Kunzelman first contends that collateral estoppel precludes defendants from relitigating the issue of whether his writ-writing activities were constitutionally protected. Plaintiff claims that under Allen v. McCurry, 449 U.S. 90, 101 S. Ct. 411, 66 L. Ed. 2d 308, dismissal of the criminal charge should act to bar the defendants from introducing evidence as to the adequacy of the Juneau County Jail inmates' access to the courts. The district court denied plaintiff's motion in limine to that effect. Defendants respond by arguing first, that they did not have a full and fair opportunity to litigate the issue in the state criminal proceeding and second, that they were not parties nor privies in the prior proceeding. We agree with defendants that collateral estoppel should not apply.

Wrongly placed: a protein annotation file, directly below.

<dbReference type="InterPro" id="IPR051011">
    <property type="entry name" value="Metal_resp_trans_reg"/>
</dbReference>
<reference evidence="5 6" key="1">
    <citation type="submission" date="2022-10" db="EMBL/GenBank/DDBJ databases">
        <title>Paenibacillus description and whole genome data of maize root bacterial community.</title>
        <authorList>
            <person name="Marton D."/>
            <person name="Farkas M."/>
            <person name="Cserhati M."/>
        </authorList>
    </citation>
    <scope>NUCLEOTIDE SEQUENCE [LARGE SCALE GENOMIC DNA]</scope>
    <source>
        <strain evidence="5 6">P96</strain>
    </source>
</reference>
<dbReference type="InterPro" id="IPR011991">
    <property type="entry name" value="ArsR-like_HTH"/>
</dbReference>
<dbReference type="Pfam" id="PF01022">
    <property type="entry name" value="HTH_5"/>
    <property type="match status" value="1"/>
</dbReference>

Under the doctrine of collateral estoppel, once a court has decided an issue necessary to its judgment, that decision is conclusive in a subsequent suit on a different cause of action involving a party to the prior litigation. United States v. Mendoza, 464 U.S. 154, 158, 104 S. Ct. 568, 571, 78 L. Ed. 2d 379; Montana v. United States, 440 U.S. 147, 153, 99 S. Ct. 970, 973, 59 L. Ed. 2d 210.4  In Allen v. McCurry, 449 U.S. 90, 101 S. Ct. 411, 66 L. Ed. 2d 308, the Supreme Court held that collateral estoppel is as applicable to Sec. 1983 actions as it is to other types of suits. In determining when collateral estoppel applies federal courts must look to state law and determine whether another state court would give preclusive effect to the prior proceeding. Id. at 96, 101 S. Ct. at 415; Migra v. Warren City School Dist., 465 U.S. 75, 104 S. Ct. 892, 79 L. Ed. 2d 56, see 28 U.S.C. § 1738. In general, collateral estoppel precludes relitigation of issues in a subsequent proceeding when: (1) the party against whom the doctrine is asserted was a party to the earlier proceeding; (2) the issue was actually litigated and decided on the merits; (3) the resolution of the particular issue was necessary to the result; and (4) the issues are identical. County of Cook v. Midcon Corp., 773 F.2d 892, 898 (7th Cir. 1985); Whitley v. Seibel, 676 F.2d 245, 248 & n. 1 (7th Cir. 1982), certiorari denied, 459 U.S. 942, 103 S. Ct. 254, 74 L. Ed. 2d 198; Reckner v. Reckner, 105 Wis.2d 425, 314 N.W.2d 159, 165 (1981) (collateral estoppel bars relitigation of issues "litigated, determined, and necessary to the [prior] decision").